Seeking solutions for your eczema-prone skin? Our Holland & Barrett nutritionist throws the spotlight on five causes of eczema.
What is eczema?
Eczema is a common skin condition causing daily frustration to around 1 in 5 children and 1 in 12 adults1. There are lots of ways to treat the symptoms of eczema, with various creams available both over-the-counter and prescribed by your GP. But by understanding common causes of eczema, there are small things you can do at home to work alongside your eczema treatments.
But first, let’s talk a bit more about eczema and what it looks like.
What are the symptoms of eczema
From atopic eczema to contact dermatitis. Sebhorrhoeic to discoid. There are several types of eczema. They vary depending on severity of symptoms, triggers, your age, and what part of your body is affected. However, there are some common symptoms shared across most eczema types:
- Reddened skin and inflammation
- Dry, flaky patches
- Cracked skin
- Severe itching
- Darker patches of skin
- Rough or scaly patches of skin
What are the main causes of eczema?
It’s impossible to pinpoint one single cause of eczema. It’s not that simple. However, what we do understand is that eczema symptoms emerge due to an overactive response by your immune system to an irritant. Aggravation could be caused by anything – it‘s extremely individual. Genetic factors and environmental triggers may all link into this response. These fall into the following broad categories:
Your family history and genetics will play a role. In very simple terms, if your parents suffer with eczema, you’re more likely to as well. Also, eczema is often common in families with a history of asthma or other allergies.
Secondly, anything that can increase the dryness of the skin, is also likely to make eczema worse. For example, cold weather, central heating, some soaps and shampoos, and hard water.
Contact with irritating substances
Again, this can be many things. For example, the ingredients in some household products (soap, detergent, etc) can trigger a reaction. So can toiletries and cosmetics. In addition, contact with abrasive materials or course fabrics such as wool, can also cause or intensify itchiness.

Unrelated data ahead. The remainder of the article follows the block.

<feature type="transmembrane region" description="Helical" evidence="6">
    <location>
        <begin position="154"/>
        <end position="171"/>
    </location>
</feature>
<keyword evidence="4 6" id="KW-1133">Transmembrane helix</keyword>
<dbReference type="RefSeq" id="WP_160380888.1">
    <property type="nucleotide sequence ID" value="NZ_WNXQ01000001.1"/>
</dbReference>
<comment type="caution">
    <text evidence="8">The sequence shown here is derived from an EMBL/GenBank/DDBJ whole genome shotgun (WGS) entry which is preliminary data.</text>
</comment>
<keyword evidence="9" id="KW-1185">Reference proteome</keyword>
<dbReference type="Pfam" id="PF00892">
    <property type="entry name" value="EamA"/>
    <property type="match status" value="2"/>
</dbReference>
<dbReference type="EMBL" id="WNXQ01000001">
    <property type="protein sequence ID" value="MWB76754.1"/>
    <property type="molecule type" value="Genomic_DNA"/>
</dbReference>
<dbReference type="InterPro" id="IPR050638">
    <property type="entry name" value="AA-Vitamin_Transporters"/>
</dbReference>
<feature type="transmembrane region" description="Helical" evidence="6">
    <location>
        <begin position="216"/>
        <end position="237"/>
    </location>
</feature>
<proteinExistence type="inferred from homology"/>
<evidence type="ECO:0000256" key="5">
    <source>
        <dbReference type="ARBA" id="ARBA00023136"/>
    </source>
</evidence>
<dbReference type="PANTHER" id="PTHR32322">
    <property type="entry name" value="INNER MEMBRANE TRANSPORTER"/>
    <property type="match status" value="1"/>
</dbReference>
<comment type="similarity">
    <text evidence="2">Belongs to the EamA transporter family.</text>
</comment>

Your health and well-being
When you’re feeling under the weather, or when you’re under stress, you may notice a deterioration in your eczema symptoms.
So, what exactly could be irritating your skin?
Keeping symptoms under control is important part of living with eczema. We asked Holland & Barrett nutritionist, Emily Rollason, to pick five common things that could be amplifying your discomfort.
#1 Food allergies or intolerances
If you eat a food you’re allergic or intolerant to, you may find it can also increase your eczema symptoms. Common food allergens associated with eczema include dairy products, eggs, wheat, soy, and nuts2. Allergies and eczema can be linked and consuming something you have an allergy to may exacerbate eczema.
#2 Topical products
Some products that you’re using at home could be sending your itching into overdrive. For example, shampoos, shower gels and detergents containing popular irritants such as SLS (sodium lauryl sulphate) and synthetic preservatives (such as methylisothiazolinone and methylchloroisothiazolinone).
#3 Change in weather
It’s not only a drying, winter chill that can exacerbate dermatitis. For some people, it’s a sweaty response to sunshine that causes their eczema to worsen. Others find the transition between seasons the trickiest. Understanding the impact of the weather on your skin is an important factor in managing flare-ups.
Getting too hot and breaking into a sweat can cause extra irritation for eczema-prone skin. As a result, avoiding clothing made from synthetic materials (e.g. polyester and nylon) and wool can help reduce symptoms. In addition, very fibrous fabrics, rough seams, fastenings and lose threads can also amplify your itchiness.
#5 Environmental allergens
Seasonal pollen, dust mites, mould, dandruff and pet dander from cats and dogs. These are all examples of everyday materials that can cause allergic reactions, triggering eczema to flare up.
Eczema affects everyone differently. Some people may experience eczema symptoms only at specific times of the year. Others only on certain areas of your body. So, the most important thing to remember is that although there are many things that make eczema worse, not all of them will apply to you.
Last updated: 20 April 2020
Emily Rollason is a qualified Nutritional Therapist, achieving a Diploma from the Institute for Optimum Nutrition.
Working with Holland & Barrett for six years, Emily has valuable experience working on a one-to-one basis with clients with a variety of health concerns such as endometriosis, adenomyosis and aiding those looking to support certain dietary requirements, such as a vegan or vegetarian diet. Emily has a long history of working with customers to guide them on what products are best suited to help them with their ailments. Her particular interests in nutrition and wellness focus around digestive health, female health and allergies/ intolerances.